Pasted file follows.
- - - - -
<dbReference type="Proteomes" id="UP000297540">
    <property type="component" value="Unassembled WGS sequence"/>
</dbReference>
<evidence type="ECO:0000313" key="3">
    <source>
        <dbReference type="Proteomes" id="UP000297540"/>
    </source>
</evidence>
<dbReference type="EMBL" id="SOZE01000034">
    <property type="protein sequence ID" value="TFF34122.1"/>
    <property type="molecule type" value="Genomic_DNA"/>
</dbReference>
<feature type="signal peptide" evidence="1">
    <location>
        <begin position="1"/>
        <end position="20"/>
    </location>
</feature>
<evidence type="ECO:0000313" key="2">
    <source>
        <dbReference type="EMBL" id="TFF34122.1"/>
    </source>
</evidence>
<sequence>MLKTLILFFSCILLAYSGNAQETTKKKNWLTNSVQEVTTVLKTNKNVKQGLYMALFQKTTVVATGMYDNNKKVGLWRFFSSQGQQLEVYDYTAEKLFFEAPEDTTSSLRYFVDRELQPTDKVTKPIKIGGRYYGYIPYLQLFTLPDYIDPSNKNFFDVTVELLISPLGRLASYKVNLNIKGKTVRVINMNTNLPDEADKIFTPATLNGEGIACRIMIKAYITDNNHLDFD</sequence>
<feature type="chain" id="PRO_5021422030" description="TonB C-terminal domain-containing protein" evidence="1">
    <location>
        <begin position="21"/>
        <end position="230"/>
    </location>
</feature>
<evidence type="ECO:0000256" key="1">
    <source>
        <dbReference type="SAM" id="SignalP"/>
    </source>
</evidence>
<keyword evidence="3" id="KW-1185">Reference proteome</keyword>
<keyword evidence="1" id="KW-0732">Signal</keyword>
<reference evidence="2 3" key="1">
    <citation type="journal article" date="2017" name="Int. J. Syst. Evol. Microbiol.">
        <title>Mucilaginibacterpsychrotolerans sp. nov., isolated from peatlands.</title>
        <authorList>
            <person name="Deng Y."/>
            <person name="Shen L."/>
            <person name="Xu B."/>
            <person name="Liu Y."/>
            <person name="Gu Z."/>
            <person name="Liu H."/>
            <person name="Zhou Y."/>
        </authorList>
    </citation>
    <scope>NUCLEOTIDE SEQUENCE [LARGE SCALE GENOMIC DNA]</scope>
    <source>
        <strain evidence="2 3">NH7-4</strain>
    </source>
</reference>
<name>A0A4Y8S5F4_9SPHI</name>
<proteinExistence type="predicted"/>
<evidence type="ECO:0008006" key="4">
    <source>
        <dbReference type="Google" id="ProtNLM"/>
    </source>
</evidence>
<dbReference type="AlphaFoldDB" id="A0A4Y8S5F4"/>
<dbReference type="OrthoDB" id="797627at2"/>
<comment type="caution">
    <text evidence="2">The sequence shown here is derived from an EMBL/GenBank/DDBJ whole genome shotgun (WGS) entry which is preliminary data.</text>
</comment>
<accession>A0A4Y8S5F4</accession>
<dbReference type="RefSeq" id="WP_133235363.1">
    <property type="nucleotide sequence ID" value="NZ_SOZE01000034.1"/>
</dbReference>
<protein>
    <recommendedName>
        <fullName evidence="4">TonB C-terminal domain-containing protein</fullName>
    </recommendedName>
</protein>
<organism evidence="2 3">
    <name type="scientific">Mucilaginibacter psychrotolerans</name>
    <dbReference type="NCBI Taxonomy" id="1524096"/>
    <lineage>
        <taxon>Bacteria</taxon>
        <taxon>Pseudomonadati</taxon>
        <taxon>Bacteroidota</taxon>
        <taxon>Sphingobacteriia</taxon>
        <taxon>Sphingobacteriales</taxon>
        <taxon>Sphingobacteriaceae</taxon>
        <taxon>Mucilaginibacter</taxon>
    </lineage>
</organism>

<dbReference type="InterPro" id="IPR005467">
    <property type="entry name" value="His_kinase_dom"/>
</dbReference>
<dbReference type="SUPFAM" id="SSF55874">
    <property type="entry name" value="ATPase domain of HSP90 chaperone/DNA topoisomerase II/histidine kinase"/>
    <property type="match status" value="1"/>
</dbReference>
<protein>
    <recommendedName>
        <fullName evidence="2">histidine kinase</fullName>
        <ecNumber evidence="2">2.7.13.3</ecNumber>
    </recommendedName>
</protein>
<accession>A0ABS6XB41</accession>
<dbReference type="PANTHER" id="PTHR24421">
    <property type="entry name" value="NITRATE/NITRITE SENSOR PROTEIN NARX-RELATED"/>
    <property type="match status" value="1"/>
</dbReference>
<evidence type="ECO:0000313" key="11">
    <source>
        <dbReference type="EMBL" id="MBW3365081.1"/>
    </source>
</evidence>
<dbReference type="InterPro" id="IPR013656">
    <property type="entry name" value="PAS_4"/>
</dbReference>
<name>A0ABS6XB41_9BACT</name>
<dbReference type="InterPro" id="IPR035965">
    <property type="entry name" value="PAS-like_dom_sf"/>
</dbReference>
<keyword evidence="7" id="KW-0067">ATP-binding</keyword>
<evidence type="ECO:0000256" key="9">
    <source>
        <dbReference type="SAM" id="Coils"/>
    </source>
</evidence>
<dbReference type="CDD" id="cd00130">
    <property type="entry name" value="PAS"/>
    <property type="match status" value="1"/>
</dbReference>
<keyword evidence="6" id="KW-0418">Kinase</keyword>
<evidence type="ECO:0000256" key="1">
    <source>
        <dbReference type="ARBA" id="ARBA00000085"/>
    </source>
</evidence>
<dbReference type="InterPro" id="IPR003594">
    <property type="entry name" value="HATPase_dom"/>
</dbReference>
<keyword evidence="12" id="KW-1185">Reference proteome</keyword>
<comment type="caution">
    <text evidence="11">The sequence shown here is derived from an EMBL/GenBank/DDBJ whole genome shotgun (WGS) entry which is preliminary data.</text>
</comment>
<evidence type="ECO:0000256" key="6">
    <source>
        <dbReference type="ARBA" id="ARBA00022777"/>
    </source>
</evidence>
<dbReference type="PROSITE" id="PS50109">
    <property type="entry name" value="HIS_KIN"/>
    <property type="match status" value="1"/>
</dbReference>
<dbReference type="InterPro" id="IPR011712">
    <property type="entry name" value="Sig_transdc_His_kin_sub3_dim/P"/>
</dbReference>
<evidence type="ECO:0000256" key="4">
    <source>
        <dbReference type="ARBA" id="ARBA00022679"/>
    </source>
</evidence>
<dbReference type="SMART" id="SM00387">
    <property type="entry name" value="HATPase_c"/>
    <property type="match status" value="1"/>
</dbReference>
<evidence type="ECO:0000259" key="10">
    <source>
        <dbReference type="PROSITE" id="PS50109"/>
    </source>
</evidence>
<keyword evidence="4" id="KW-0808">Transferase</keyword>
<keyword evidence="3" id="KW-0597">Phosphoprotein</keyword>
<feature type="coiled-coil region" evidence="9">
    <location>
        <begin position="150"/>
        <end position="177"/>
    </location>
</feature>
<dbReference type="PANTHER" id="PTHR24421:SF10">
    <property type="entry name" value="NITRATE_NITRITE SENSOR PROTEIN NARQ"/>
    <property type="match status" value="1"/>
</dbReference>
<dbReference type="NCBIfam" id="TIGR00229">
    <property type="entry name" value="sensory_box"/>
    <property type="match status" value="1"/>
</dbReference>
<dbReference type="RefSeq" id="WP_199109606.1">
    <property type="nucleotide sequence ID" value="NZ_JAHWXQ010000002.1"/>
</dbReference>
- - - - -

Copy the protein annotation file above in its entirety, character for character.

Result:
<dbReference type="Proteomes" id="UP000297540">
    <property type="component" value="Unassembled WGS sequence"/>
</dbReference>
<evidence type="ECO:0000313" key="3">
    <source>
        <dbReference type="Proteomes" id="UP000297540"/>
    </source>
</evidence>
<dbReference type="EMBL" id="SOZE01000034">
    <property type="protein sequence ID" value="TFF34122.1"/>
    <property type="molecule type" value="Genomic_DNA"/>
</dbReference>
<feature type="signal peptide" evidence="1">
    <location>
        <begin position="1"/>
        <end position="20"/>
    </location>
</feature>
<evidence type="ECO:0000313" key="2">
    <source>
        <dbReference type="EMBL" id="TFF34122.1"/>
    </source>
</evidence>
<sequence>MLKTLILFFSCILLAYSGNAQETTKKKNWLTNSVQEVTTVLKTNKNVKQGLYMALFQKTTVVATGMYDNNKKVGLWRFFSSQGQQLEVYDYTAEKLFFEAPEDTTSSLRYFVDRELQPTDKVTKPIKIGGRYYGYIPYLQLFTLPDYIDPSNKNFFDVTVELLISPLGRLASYKVNLNIKGKTVRVINMNTNLPDEADKIFTPATLNGEGIACRIMIKAYITDNNHLDFD</sequence>
<feature type="chain" id="PRO_5021422030" description="TonB C-terminal domain-containing protein" evidence="1">
    <location>
        <begin position="21"/>
        <end position="230"/>
    </location>
</feature>
<evidence type="ECO:0000256" key="1">
    <source>
        <dbReference type="SAM" id="SignalP"/>
    </source>
</evidence>
<keyword evidence="3" id="KW-1185">Reference proteome</keyword>
<keyword evidence="1" id="KW-0732">Signal</keyword>
<reference evidence="2 3" key="1">
    <citation type="journal article" date="2017" name="Int. J. Syst. Evol. Microbiol.">
        <title>Mucilaginibacterpsychrotolerans sp. nov., isolated from peatlands.</title>
        <authorList>
            <person name="Deng Y."/>
            <person name="Shen L."/>
            <person name="Xu B."/>
            <person name="Liu Y."/>
            <person name="Gu Z."/>
            <person name="Liu H."/>
            <person name="Zhou Y."/>
        </authorList>
    </citation>
    <scope>NUCLEOTIDE SEQUENCE [LARGE SCALE GENOMIC DNA]</scope>
    <source>
        <strain evidence="2 3">NH7-4</strain>
    </source>
</reference>
<name>A0A4Y8S5F4_9SPHI</name>
<proteinExistence type="predicted"/>
<evidence type="ECO:0008006" key="4">
    <source>
        <dbReference type="Google" id="ProtNLM"/>
    </source>
</evidence>
<dbReference type="AlphaFoldDB" id="A0A4Y8S5F4"/>
<dbReference type="OrthoDB" id="797627at2"/>
<comment type="caution">
    <text evidence="2">The sequence shown here is derived from an EMBL/GenBank/DDBJ whole genome shotgun (WGS) entry which is preliminary data.</text>
</comment>
<accession>A0A4Y8S5F4</accession>
<dbReference type="RefSeq" id="WP_133235363.1">
    <property type="nucleotide sequence ID" value="NZ_SOZE01000034.1"/>
</dbReference>
<protein>
    <recommendedName>
        <fullName evidence="4">TonB C-terminal domain-containing protein</fullName>
    </recommendedName>
</protein>
<organism evidence="2 3">
    <name type="scientific">Mucilaginibacter psychrotolerans</name>
    <dbReference type="NCBI Taxonomy" id="1524096"/>
    <lineage>
        <taxon>Bacteria</taxon>
        <taxon>Pseudomonadati</taxon>
        <taxon>Bacteroidota</taxon>
        <taxon>Sphingobacteriia</taxon>
        <taxon>Sphingobacteriales</taxon>
        <taxon>Sphingobacteriaceae</taxon>
        <taxon>Mucilaginibacter</taxon>
    </lineage>
</organism>

<dbReference type="InterPro" id="IPR005467">
    <property type="entry name" value="His_kinase_dom"/>
</dbReference>
<dbReference type="SUPFAM" id="SSF55874">
    <property type="entry name" value="ATPase domain of HSP90 chaperone/DNA topoisomerase II/histidine kinase"/>
    <property type="match status" value="1"/>
</dbReference>
<protein>
    <recommendedName>
        <fullName evidence="2">histidine kinase</fullName>
        <ecNumber evidence="2">2.7.13.3</ecNumber>
    </recommendedName>
</protein>
<accession>A0ABS6XB41</accession>
<dbReference type="PANTHER" id="PTHR24421">
    <property type="entry name" value="NITRATE/NITRITE SENSOR PROTEIN NARX-RELATED"/>
    <property type="match status" value="1"/>
</dbReference>
<evidence type="ECO:0000313" key="11">
    <source>
        <dbReference type="EMBL" id="MBW3365081.1"/>
    </source>
</evidence>
<dbReference type="InterPro" id="IPR013656">
    <property type="entry name" value="PAS_4"/>
</dbReference>
<name>A0ABS6XB41_9BACT</name>
<dbReference type="InterPro" id="IPR035965">
    <property type="entry name" value="PAS-like_dom_sf"/>
</dbReference>
<keyword evidence="7" id="KW-0067">ATP-binding</keyword>
<evidence type="ECO:0000256" key="9">
    <source>
        <dbReference type="SAM" id="Coils"/>
    </source>
</evidence>
<dbReference type="CDD" id="cd00130">
    <property type="entry name" value="PAS"/>
    <property type="match status" value="1"/>
</dbReference>
<keyword evidence="6" id="KW-0418">Kinase</keyword>
<evidence type="ECO:0000256" key="1">
    <source>
        <dbReference type="ARBA" id="ARBA00000085"/>
    </source>
</evidence>
<dbReference type="InterPro" id="IPR003594">
    <property type="entry name" value="HATPase_dom"/>
</dbReference>
<keyword evidence="12" id="KW-1185">Reference proteome</keyword>
<comment type="caution">
    <text evidence="11">The sequence shown here is derived from an EMBL/GenBank/DDBJ whole genome shotgun (WGS) entry which is preliminary data.</text>
</comment>
<evidence type="ECO:0000256" key="6">
    <source>
        <dbReference type="ARBA" id="ARBA00022777"/>
    </source>
</evidence>
<dbReference type="PROSITE" id="PS50109">
    <property type="entry name" value="HIS_KIN"/>
    <property type="match status" value="1"/>
</dbReference>
<dbReference type="InterPro" id="IPR011712">
    <property type="entry name" value="Sig_transdc_His_kin_sub3_dim/P"/>
</dbReference>
<evidence type="ECO:0000256" key="4">
    <source>
        <dbReference type="ARBA" id="ARBA00022679"/>
    </source>
</evidence>
<dbReference type="SMART" id="SM00387">
    <property type="entry name" value="HATPase_c"/>
    <property type="match status" value="1"/>
</dbReference>
<evidence type="ECO:0000259" key="10">
    <source>
        <dbReference type="PROSITE" id="PS50109"/>
    </source>
</evidence>
<keyword evidence="4" id="KW-0808">Transferase</keyword>
<keyword evidence="3" id="KW-0597">Phosphoprotein</keyword>
<feature type="coiled-coil region" evidence="9">
    <location>
        <begin position="150"/>
        <end position="177"/>
    </location>
</feature>
<dbReference type="PANTHER" id="PTHR24421:SF10">
    <property type="entry name" value="NITRATE_NITRITE SENSOR PROTEIN NARQ"/>
    <property type="match status" value="1"/>
</dbReference>
<dbReference type="NCBIfam" id="TIGR00229">
    <property type="entry name" value="sensory_box"/>
    <property type="match status" value="1"/>
</dbReference>
<dbReference type="RefSeq" id="WP_199109606.1">
    <property type="nucleotide sequence ID" value="NZ_JAHWXQ010000002.1"/>
</dbReference>